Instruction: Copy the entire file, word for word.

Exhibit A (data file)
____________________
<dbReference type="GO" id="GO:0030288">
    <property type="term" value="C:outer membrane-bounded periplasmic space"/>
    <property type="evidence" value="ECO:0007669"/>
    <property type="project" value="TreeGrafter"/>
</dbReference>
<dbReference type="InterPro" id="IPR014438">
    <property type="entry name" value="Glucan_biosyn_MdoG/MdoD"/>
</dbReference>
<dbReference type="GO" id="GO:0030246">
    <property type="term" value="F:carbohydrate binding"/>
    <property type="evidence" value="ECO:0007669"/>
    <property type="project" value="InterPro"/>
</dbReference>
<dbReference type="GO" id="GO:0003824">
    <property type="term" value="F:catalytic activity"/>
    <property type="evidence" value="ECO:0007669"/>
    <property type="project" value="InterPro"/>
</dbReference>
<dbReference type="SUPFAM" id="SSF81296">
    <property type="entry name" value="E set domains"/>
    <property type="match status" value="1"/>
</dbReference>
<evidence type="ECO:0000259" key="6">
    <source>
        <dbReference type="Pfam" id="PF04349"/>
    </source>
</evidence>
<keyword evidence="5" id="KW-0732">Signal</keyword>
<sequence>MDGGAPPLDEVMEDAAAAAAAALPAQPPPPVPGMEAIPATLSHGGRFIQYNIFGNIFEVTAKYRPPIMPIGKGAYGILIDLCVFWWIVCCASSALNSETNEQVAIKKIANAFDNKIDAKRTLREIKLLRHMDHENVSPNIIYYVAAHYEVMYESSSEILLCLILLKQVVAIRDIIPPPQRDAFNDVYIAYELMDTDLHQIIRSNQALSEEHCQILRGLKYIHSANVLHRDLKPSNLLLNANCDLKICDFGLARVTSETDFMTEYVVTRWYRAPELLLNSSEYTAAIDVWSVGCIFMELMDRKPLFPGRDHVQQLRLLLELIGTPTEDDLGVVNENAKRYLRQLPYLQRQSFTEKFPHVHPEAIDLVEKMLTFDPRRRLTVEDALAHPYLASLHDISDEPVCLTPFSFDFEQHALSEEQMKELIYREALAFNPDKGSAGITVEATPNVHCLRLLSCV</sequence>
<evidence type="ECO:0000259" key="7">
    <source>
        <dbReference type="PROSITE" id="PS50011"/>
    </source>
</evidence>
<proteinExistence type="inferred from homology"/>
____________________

<dbReference type="GO" id="GO:0030288">
    <property type="term" value="C:outer membrane-bounded periplasmic space"/>
    <property type="evidence" value="ECO:0007669"/>
    <property type="project" value="TreeGrafter"/>
</dbReference>
<dbReference type="InterPro" id="IPR014438">
    <property type="entry name" value="Glucan_biosyn_MdoG/MdoD"/>
</dbReference>
<dbReference type="GO" id="GO:0030246">
    <property type="term" value="F:carbohydrate binding"/>
    <property type="evidence" value="ECO:0007669"/>
    <property type="project" value="InterPro"/>
</dbReference>
<dbReference type="GO" id="GO:0003824">
    <property type="term" value="F:catalytic activity"/>
    <property type="evidence" value="ECO:0007669"/>
    <property type="project" value="InterPro"/>
</dbReference>
<dbReference type="SUPFAM" id="SSF81296">
    <property type="entry name" value="E set domains"/>
    <property type="match status" value="1"/>
</dbReference>
<evidence type="ECO:0000259" key="6">
    <source>
        <dbReference type="Pfam" id="PF04349"/>
    </source>
</evidence>
<keyword evidence="5" id="KW-0732">Signal</keyword>
<sequence>MDGGAPPLDEVMEDAAAAAAAALPAQPPPPVPGMEAIPATLSHGGRFIQYNIFGNIFEVTAKYRPPIMPIGKGAYGILIDLCVFWWIVCCASSALNSETNEQVAIKKIANAFDNKIDAKRTLREIKLLRHMDHENVSPNIIYYVAAHYEVMYESSSEILLCLILLKQVVAIRDIIPPPQRDAFNDVYIAYELMDTDLHQIIRSNQALSEEHCQILRGLKYIHSANVLHRDLKPSNLLLNANCDLKICDFGLARVTSETDFMTEYVVTRWYRAPELLLNSSEYTAAIDVWSVGCIFMELMDRKPLFPGRDHVQQLRLLLELIGTPTEDDLGVVNENAKRYLRQLPYLQRQSFTEKFPHVHPEAIDLVEKMLTFDPRRRLTVEDALAHPYLASLHDISDEPVCLTPFSFDFEQHALSEEQMKELIYREALAFNPDKGSAGITVEATPNVHCLRLLSCV</sequence>
<evidence type="ECO:0000259" key="7">
    <source>
        <dbReference type="PROSITE" id="PS50011"/>
    </source>
</evidence>
<proteinExistence type="inferred from homology"/>